Ultimately, the Wreesmans found that the work in Togo coincided with many of their passions: their heart for unreached people, their interest in medical work, and their love of discipleship. So, roughly three years ago, they moved to northern Togo as long-term medical missionaries.
So far, the experience has been difficult but immensely rewarding. The challenges can be as seemingly small as explaining the definition of “home” to four young children who have bounced between countries for most of their lives – or as serious as navigating complicated medical situations that can be outside Stephen or Lisa’s specialties.
“There’s an intensity there, because the people can be very sick, and the breadth of what you do is often outside of your specialty,” Stephen says. “I will not say that it’s easy, because it is not. It’s one of the most challenging aspects of our lives. But it’s also really good.”
Physical and spiritual needs are uniquely intertwined when it comes to medical missions, and this fact offers Stephen and Lisa a wonderful platform for sharing the gospel.
Says Stephen, “When people are suffering and going through these hard times, they’re often very cognizant of their own mortality. So, it’s a great opportunity to practically live out the love of Christ for people by taking care of them, which then opens doors because people become willing to listen.”
For example, one man was hospitalized for a few days because of a snakebite. During that time, Stephen shared with him about Jesus, and the man expressed interest in learning more. Several months later, the same man showed up at the Wreesmans’ home Bible study, and because of what he heard there, he decided to follow Jesus.
“It’s neat to see how God was working in his life, even in the midst of that time,” Stephen says. “And I laugh because when we think of snakes, we think of Genesis 3 and the fall, and here’s God saying, ‘I’m going to use this snakebite for my glory.’”
As it turns out, though, Stephen and Lisa were not the first TMU alumni to serve at ABWE’s hospitals in Togo. Lisa remembers, “When we started going there on our short-term trips, people would say, ‘Oh, you’re from Master’s? We’ve had teams here from Master’s!’”
These teams from TMU had a strong reputation — something that isn’t always true of short-term groups, which in some cases can be more of a burden than a blessing to long-term missionaries. But since the Wreesmans moved out to Togo, their hospital has already hosted another well-reviewed team from Master’s.
“They were fantastic, which speaks volumes to the teaching and the preparation they went through ahead of time,” Lisa says. “They did everything from childcare to planting trees, painting walls, and scrubbing the hospital floors. We were really blessed by them.”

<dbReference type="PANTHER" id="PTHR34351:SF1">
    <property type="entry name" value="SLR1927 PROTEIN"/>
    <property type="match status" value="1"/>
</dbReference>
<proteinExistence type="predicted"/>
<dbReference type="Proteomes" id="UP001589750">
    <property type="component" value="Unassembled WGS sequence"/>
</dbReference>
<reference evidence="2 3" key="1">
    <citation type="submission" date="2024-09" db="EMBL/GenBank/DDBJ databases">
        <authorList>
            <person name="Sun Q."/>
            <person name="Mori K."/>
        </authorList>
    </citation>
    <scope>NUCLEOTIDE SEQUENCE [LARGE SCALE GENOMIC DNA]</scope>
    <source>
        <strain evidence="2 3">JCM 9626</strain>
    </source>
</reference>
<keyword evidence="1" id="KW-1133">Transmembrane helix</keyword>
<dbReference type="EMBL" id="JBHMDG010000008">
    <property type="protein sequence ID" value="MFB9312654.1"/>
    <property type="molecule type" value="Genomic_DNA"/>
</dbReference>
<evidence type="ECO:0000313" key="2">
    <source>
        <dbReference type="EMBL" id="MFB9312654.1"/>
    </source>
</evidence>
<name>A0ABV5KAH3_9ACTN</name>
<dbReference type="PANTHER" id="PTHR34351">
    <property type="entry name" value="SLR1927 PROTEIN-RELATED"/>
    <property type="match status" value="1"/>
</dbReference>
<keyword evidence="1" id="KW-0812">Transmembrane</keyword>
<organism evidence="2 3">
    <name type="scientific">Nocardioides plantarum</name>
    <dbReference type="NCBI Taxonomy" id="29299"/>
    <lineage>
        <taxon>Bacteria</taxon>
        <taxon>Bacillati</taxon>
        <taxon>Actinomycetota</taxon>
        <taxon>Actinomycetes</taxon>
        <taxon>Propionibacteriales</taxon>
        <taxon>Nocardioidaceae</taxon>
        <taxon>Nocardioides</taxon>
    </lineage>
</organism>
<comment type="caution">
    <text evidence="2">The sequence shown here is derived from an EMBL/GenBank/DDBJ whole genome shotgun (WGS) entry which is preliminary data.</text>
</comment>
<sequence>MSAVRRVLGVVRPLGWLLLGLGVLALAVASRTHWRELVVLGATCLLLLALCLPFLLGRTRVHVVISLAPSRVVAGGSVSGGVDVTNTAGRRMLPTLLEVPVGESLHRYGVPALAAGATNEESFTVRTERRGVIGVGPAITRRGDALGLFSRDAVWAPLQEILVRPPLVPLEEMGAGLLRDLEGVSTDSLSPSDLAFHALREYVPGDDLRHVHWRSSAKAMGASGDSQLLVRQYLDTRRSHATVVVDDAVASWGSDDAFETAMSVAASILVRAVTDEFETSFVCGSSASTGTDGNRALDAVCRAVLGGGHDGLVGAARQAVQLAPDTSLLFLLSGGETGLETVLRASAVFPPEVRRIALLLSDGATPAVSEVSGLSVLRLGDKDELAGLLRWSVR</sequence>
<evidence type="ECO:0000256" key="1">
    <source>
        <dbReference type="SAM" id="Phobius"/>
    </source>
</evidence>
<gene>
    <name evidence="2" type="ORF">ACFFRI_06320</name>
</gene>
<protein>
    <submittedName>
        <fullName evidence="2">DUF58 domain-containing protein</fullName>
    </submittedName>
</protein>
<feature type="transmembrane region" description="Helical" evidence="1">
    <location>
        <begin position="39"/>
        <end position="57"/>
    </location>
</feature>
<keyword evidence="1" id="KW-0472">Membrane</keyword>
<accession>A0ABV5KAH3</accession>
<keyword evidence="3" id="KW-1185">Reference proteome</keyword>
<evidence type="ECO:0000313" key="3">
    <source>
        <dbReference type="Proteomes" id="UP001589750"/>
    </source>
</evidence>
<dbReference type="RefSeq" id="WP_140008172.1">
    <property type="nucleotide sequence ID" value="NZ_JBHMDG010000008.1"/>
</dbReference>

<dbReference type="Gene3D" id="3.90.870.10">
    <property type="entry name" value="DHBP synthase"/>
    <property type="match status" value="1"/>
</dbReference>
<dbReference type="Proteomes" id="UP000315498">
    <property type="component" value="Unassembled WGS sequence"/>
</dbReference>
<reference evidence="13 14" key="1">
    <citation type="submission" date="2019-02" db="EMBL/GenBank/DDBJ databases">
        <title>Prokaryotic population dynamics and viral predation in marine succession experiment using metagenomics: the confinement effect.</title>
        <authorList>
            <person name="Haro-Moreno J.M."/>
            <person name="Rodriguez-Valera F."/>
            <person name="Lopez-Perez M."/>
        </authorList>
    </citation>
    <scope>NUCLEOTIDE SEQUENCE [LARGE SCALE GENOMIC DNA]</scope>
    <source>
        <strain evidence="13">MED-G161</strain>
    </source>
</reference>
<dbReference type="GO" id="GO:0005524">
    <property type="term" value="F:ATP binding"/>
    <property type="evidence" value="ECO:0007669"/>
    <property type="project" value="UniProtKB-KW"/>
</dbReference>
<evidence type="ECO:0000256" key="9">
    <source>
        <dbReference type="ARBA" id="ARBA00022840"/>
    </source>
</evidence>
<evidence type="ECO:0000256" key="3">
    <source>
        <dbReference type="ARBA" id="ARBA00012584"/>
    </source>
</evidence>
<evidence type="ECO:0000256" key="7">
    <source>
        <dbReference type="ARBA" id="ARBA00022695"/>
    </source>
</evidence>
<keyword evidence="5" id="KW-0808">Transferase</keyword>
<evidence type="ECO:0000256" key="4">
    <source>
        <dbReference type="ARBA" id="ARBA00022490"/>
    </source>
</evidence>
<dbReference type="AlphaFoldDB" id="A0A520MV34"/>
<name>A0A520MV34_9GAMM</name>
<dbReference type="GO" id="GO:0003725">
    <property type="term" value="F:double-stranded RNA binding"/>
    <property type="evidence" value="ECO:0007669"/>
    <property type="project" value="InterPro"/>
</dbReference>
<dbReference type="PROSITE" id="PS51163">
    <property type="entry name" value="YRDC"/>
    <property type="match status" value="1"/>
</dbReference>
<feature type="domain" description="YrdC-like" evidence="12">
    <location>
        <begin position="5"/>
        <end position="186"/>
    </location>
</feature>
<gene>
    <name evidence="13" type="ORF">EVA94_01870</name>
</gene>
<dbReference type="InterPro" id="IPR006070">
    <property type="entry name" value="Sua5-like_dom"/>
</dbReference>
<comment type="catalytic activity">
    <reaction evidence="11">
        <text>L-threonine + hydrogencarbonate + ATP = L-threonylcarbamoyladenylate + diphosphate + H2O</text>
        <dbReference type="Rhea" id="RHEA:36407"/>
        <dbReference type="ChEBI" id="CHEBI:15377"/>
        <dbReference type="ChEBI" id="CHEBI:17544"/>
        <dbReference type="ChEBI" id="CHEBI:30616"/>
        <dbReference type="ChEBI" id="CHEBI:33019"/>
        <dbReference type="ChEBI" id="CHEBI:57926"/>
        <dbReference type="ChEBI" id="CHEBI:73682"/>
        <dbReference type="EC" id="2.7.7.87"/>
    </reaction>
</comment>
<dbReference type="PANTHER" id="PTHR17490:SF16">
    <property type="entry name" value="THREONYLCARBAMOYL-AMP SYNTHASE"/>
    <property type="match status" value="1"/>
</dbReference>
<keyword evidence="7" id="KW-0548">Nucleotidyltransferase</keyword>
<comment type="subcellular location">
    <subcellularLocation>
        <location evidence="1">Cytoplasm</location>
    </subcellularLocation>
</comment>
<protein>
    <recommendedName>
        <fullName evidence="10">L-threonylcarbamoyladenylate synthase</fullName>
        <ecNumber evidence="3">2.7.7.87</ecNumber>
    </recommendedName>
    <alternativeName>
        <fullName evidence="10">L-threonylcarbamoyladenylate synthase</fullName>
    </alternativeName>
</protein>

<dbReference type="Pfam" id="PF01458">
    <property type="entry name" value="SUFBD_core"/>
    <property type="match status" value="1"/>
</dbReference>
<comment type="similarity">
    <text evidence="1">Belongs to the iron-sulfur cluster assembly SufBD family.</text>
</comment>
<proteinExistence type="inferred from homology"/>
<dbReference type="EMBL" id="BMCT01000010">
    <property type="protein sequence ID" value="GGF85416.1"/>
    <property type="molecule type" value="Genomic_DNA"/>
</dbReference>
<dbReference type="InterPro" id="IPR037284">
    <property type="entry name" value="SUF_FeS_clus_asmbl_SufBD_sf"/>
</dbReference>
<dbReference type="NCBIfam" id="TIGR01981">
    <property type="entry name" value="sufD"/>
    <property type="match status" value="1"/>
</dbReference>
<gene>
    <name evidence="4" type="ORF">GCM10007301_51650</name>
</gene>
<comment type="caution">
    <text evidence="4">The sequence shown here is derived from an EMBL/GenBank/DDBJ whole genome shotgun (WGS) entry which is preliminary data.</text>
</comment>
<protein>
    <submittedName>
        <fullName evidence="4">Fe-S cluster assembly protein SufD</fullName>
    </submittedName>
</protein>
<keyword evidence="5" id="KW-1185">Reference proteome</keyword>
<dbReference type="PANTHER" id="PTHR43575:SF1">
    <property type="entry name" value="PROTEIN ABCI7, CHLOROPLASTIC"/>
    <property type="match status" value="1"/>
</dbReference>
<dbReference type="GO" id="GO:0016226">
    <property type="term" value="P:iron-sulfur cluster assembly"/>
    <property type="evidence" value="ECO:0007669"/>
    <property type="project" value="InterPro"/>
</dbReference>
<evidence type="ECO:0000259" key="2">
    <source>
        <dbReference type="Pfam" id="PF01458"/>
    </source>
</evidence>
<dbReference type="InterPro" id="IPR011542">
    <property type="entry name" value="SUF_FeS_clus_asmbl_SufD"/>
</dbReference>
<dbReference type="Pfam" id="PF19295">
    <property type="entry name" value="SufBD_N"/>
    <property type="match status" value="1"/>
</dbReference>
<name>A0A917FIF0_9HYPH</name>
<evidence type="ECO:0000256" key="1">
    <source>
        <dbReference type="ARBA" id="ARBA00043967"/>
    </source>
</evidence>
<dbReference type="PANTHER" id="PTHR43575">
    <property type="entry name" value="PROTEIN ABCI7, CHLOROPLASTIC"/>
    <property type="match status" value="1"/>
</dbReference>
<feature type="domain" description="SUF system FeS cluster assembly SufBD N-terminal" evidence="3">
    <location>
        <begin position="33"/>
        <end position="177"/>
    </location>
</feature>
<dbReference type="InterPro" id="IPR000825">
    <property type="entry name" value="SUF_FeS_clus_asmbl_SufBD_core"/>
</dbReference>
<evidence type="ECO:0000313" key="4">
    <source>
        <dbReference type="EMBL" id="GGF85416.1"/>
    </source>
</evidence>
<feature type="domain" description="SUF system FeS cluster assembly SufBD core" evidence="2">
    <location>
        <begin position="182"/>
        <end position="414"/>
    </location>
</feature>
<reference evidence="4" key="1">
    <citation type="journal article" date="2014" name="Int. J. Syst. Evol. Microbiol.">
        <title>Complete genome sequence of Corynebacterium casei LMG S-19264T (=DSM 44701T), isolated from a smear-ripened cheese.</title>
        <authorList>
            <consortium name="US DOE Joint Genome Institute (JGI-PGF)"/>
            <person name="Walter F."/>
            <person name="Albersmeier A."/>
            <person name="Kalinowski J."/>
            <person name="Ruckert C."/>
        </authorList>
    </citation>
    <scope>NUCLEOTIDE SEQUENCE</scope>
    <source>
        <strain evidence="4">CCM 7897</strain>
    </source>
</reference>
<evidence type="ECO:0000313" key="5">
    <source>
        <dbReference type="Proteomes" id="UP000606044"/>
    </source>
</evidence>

Stephen and Lisa’s own preparation at Master’s has also served them in numerous ways.
“To be a doctor is much more than just applying medical science,” Stephen says. “You have to care for people, love them, show compassion to them, and have integrity. And being a doctor isn’t an end to itself. It’s an opportunity to serve the Lord. And at the end of the day, you’re not the hero of the story. And so I think being at Master’s helped solidify my thinking in this way.”
Lisa agrees: “I think my idea of what missionary work is and why it’s important grew and expanded while we were (at Master’s). I was also taught the idea of vocation as ministry. Whatever we’re doing in life — whether it’s working as a doctor or a nurse in the U.S., or doing the same thing overseas, or even being a mom — I was taught to see that as the way I serve God, and to see what I’ve been given to do on any given day as a way to pour my life out and serve God and love people.”
Please join TMU in praying for the ABWE missionaries in Togo, as travel restrictions have cut them off from short-term help they normally benefit from. Pray also for Stephen and Lisa as they are currently stateside, reconnecting with family and with supporters.
If you or someone you know is interested in being equipped by The Master’s University for a life of faithful service to Jesus Christ, whether as a missionary or in any number of vocations, [click here](https://www.masters.edu/requestinfo) for more information.
The Master’s University and Seminary admit students of any race, color, national and ethnic origin to all the rights, privileges, programs, and activities generally accorded or made available to students at the school. It does not discriminate on the basis of race, color, national and ethnic origin in the administration of its educational policies, admissions policies, scholarship and loan programs, and athletic and other school-administered programs.